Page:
Arthritis is not a disease of the cartilage itself, but a disease of the subchondral bone beneath.

Nanoplasty for Arhthritis

TSG6 is the only biochemical with a chondroprotective designation. This serine protease inhibitor may be the key to cartilage restoration science and for that reason we concentrate it using a proprietary processor while strictly adhering to FDA guidelines for biologic treatments.

Our growth factor concentrate product, GFC6, forms the basis of our autologous thrombin activated scaffold, establishing a platform for cellular adhesion and cohesion. Signaling cells favor a hypoxic environment and thrive under scaffolded conditions when introduced into the relatively avascular subchondral bone.

We only use autologous thrombin. That means that when we activate the cell-seeded scaffold, we use your clotting proteins harvested at the beginning of the procedure with the aspiration.

The signaling cell procedure, Nanoplasty And Mechanical Axis Deviation, NAMAD® procedure and protocol was designed to restore native material properties to the diseased bone underlying cartilage destruction on the concave side of the joint.

We designed our minimally invasive percutaneous nanoplasty technique based on the fact that arthritis is not a disease of the cartilage itself, but a disease of the subchondral bone beneath.

Arthritis doesn’t progress past the cartilage softening stage known as chondromalacia until the bone beneath the cartilage becomes hard. This is a critical point in the progression of disease.

It’s not just the knee. In all synovial joints, the concave side of the joint takes the load from the convex side of the joint. This constant loading eventually strains the structure of cartilage past it’s breaking point. Cartilage cells are in a matrix of proteins called proteoglycans that attract water. The absorptive ability of cartilage gives it a spongy role in locomotion.

You can imagine that once the sponge wears through and can’t take the pounding anymore, the load goes into the bone beneath the cartilage. The body is amazing. In response to the layer of cartilage being breached, the immune system starts to recruit specialized cells to build a layer of supporting bone to keep the organism upright against gravity. With continued loading of the concave side of the joint, this bone gets thicker and more stiff. Eventually, it gets so stiff that the blood supply can’t reach the bone that has remodeled like marble. Relatively avascular bone becomes more stiff and eventually the load is reflected back to the convex side of the joint that starts pounding into the hard marble bone on the concave side of the joint.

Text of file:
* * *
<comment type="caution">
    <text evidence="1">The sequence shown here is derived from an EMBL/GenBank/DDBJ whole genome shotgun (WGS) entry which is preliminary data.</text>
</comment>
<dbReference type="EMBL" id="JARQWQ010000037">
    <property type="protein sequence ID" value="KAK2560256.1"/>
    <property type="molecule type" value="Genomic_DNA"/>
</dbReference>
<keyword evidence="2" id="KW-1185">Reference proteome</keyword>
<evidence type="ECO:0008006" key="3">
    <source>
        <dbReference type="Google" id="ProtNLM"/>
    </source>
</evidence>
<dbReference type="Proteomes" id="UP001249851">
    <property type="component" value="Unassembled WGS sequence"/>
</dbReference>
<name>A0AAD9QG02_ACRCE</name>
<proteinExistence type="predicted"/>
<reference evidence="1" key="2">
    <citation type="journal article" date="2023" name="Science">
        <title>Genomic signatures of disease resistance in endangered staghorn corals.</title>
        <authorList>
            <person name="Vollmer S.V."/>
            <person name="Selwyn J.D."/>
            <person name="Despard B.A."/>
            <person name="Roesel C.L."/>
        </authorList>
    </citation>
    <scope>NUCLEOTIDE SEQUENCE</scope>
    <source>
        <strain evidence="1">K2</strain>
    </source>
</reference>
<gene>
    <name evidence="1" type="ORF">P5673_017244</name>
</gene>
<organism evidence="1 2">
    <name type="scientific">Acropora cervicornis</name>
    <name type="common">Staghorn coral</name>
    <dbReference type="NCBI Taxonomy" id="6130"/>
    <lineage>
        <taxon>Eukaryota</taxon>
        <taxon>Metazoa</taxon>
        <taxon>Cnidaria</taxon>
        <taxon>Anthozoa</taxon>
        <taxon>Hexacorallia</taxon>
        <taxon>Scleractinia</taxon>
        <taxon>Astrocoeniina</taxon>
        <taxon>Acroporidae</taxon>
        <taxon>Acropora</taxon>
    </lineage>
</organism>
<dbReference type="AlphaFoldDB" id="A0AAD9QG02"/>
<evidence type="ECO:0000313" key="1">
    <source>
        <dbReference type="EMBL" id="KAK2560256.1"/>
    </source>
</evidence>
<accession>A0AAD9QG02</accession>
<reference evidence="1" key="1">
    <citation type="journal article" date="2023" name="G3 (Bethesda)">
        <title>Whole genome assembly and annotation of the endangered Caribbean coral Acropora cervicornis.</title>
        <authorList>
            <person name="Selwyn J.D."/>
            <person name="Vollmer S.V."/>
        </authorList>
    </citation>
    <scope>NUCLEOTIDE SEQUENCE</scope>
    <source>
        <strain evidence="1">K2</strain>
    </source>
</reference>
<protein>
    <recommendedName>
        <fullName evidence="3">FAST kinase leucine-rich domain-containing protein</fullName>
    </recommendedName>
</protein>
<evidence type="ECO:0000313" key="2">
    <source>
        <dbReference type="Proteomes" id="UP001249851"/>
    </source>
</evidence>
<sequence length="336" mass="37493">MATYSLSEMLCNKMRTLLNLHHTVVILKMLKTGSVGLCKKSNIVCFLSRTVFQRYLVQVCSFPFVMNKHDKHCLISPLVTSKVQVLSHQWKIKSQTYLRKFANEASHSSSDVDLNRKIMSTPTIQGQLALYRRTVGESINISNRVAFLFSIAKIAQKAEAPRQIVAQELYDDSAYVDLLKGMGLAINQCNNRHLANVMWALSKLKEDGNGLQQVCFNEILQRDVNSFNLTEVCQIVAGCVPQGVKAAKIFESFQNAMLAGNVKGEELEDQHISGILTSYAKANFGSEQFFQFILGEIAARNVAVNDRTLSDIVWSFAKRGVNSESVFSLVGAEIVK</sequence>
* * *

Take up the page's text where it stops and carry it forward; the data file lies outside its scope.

You can imagine what happens next. The convex side of the joint that’s been pounding into concrete on the concave side starts to get stiff too. Any cartilage remaining once the convex side turns into a hard bone hammer is destroyed.

So what happens next if you do nothing? The joint takes about four years to break down once it starts to become painful from arthritis. Once the subchondral bone underneath the cartilage gets stiff, you’re on your way to having arthritis. The only way to prevent arthritis is to prevent the cause, hard subchondral bone.

Think of it like a baseball mitt (concave) catching a baseball (convex). The mitt absorbs the impact. If the mitt were much stiffer than the ball though, if it were made of steel for instance, then the load would be transferred back from the stiffer mitt to the softer ball, causing the ball to absorb the impact!

S. Austin Yeargan III, MD Orthopedic Surgeon Molecular Immunobiologist

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